“I’m lookin’ at a tin star with a… drunk pinned on it.”

El Dorado in Technicolor
El Dorado in Technicolor

A wonderful western supported by great acting skills, Howard Hawks’ El Dorado keeps you entertained until the last minute. The legendary Howard Hawks and John Wayne stay true to themselves, while other talents are also put forward in this film which notably explores gender relationships – a theme that is rarely taken up in works of the genre.

In this 1966 western set in post-Civil War Texas, Cole Thorton (John Wayne), a talented gunslinger, joins the town of El Dorado to help his old friend sheriff J.P. Harrah ( Robert Mitchum) after hearing he became a drunk. With the help of Mississippi (James Caan), a young greenhorn from the East, and old Bull Harris (Arthur Hunnicutt), the sheriff assistant, the two men try to protect a family from an unsavory rancher who lusts after their land.

For those who have seen Rio Bravo, also directed by Howard Hawks, El Dorado will look familiar. The storylines of the two films are roughly identical, featuring a party of four men who unite to enforce the law on villains in a small Western town. What is more, the scripts of the two movies were written by Leigh Brackett, and John Wayne features in both films.

However, the two movies present distinct characteristics, and while Rio Bravo seems to be following the ‘Western Recipe’ to the letter, El Dorado appears as more elaborate, showing characters with more psychological depth, and more refined and substantial dialogues. This aspect of the movie is heightened by the actors’ great performance, especially James Caan, who brings a freshness that his counterpart in Rio Bravo failed to provide.

Of course, this movie, too, is filled with Western cliches, depicting a myth of the West rather than a credible account of how life was in this region. The men don’t get in the world without a horse and a gun, and their hats serve as a token of their pride. A few Mexican people appear, always playing secondary roles, reminding the viewer that the scene is set close to the Mexican Border. The landscapes also correspond to the West as Hollywood invented it, picturing steep canyons and arid areas dotted with cactus.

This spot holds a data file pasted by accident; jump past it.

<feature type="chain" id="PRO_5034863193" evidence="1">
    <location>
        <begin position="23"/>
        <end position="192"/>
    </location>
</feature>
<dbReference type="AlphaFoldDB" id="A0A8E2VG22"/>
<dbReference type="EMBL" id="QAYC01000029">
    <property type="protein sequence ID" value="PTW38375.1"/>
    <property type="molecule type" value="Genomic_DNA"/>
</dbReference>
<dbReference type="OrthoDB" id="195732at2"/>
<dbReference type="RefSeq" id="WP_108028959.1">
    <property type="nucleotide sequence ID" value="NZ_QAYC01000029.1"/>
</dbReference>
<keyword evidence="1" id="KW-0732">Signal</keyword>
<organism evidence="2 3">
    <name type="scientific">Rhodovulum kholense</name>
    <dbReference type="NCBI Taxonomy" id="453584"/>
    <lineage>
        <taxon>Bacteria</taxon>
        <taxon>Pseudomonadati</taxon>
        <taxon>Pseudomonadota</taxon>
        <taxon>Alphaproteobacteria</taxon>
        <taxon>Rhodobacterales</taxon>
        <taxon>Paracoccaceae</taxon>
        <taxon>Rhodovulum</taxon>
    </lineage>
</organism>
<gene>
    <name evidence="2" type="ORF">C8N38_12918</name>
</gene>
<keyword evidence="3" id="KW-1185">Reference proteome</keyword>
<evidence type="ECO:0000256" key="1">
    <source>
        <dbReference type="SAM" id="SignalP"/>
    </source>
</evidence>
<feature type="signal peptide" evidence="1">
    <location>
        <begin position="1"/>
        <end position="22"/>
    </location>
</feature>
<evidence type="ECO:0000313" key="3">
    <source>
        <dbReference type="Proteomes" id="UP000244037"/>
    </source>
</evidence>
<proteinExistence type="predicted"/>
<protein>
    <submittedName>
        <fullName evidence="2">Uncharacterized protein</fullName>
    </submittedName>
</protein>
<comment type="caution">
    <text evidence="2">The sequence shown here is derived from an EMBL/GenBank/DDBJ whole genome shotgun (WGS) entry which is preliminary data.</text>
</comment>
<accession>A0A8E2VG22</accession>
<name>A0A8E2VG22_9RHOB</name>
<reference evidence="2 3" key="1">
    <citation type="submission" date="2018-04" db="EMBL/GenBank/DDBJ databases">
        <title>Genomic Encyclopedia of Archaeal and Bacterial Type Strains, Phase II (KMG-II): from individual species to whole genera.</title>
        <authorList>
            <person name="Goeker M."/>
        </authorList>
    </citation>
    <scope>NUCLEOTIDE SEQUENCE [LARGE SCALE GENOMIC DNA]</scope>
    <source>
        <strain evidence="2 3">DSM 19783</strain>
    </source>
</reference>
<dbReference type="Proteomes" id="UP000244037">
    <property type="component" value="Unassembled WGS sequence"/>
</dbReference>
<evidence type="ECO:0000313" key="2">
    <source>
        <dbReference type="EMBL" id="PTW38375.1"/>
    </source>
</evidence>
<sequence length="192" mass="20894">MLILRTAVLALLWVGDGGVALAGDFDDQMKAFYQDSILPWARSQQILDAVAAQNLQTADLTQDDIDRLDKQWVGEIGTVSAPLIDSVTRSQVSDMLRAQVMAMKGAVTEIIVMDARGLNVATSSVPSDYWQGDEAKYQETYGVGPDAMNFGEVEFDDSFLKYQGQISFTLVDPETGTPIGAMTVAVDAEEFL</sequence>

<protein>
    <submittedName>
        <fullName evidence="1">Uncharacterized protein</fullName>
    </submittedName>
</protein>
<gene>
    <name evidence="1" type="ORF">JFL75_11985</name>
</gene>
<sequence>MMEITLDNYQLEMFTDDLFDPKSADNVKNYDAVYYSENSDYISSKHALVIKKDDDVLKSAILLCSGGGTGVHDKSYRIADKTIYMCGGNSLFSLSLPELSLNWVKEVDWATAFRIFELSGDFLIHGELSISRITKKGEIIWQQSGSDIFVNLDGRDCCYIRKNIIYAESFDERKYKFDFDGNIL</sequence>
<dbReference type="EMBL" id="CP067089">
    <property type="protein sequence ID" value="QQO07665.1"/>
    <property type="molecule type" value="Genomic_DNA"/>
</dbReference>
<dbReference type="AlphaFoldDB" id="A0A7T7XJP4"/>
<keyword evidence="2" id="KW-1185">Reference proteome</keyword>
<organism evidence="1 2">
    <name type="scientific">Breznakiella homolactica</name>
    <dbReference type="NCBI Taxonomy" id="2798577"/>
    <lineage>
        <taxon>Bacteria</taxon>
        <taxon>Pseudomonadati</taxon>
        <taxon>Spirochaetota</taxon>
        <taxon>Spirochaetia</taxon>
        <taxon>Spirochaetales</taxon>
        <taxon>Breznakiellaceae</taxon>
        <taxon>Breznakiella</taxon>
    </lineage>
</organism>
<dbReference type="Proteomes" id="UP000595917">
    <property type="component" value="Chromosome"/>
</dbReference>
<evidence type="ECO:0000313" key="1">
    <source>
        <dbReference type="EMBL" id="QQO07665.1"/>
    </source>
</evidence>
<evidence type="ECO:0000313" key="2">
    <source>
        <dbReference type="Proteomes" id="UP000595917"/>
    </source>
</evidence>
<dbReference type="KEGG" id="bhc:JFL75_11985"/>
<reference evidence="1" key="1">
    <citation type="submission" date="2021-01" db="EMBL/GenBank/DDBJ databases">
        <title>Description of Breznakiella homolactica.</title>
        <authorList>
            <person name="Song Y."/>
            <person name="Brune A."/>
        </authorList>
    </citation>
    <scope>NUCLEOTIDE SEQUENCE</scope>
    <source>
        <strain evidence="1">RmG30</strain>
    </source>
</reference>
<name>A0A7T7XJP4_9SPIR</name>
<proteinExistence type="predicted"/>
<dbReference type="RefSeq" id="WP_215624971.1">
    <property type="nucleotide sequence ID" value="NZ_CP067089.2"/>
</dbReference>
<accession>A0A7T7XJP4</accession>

The name El Dorado comes from the eponymous poem by Edgar Alan Poe. It describes the trip of a “gallant knight” to the town of El Dorado. Poe wrote this poem as a reaction to the California Gold Rush of 1849 which, although it did not last very long, helped forge the myth of the West. The story of the movie was inspired by the 1863 Western novel The Stars in Their Courses by Harry Brown.

Paintings by Olaf Wieghorst appear during the credits at the beginning of the film. These also follow a certain ideal of the West, picturing men with their horses in impressive landscapes and carriages on their journey toward the West. The original soundtrack was composed by Nelson Riddle, who skillfully produced a musical theme which perfectly fits and enhances every scene.

Featured image
John Wayne (Cole Thornton), James Caan (Alan Bourdillion Traherne) and Arthur Hunnicutt (Bull Harris)

With today’s blockbusters almost always displaying a love story interwoven in the plot of the movie, it feels refreshing to get away from the usual romantic pattern in this testosterone-filled world. And the two women who stand out in El Dorado have interesting personalities. The first one, Maudie (Charlene Holt), is a widow who almost ended up being a prostitute when her gambler husband died, leaving her penniless. The other, Joe McDonald (Michele Carey) is an archetype of the Hawksian woman, going against the norm of gender places in society.

This film follows the tradition of the Western genre, displaying the main features that helped build the Western imagination. But apart from offering great panoramas and horse riders, El Dorado fulfills wonderfully its role as an entertainment movie. Though not a recent production, the film has not become outmoded at all and, supported by a great cast with admirable acting skills, its two hours just fly.

El Dorado

Producer: Howard Hawks, Paul Helmick
Director: Howard Hawks
Screenplay: Harry Brown (novel), Leigh Brackett
Cinematography: Harold Rosson
Film Editing: John Woodcock
Art Direction: Carl Anderson, Hal Pereira
Music: Nelson Riddle
Cast: John Wayne (Cole Thornton), Robert Mitchum (Sheriff J.P. Harrah), James Caan (Alan Bourdillion Traherne), Charlene Holt (Maudie), Paul Fix (Dr. Miller), Arthur Hunnicutt (Bull Harris), Michele Carey (Joe McDonald).

[730 words]

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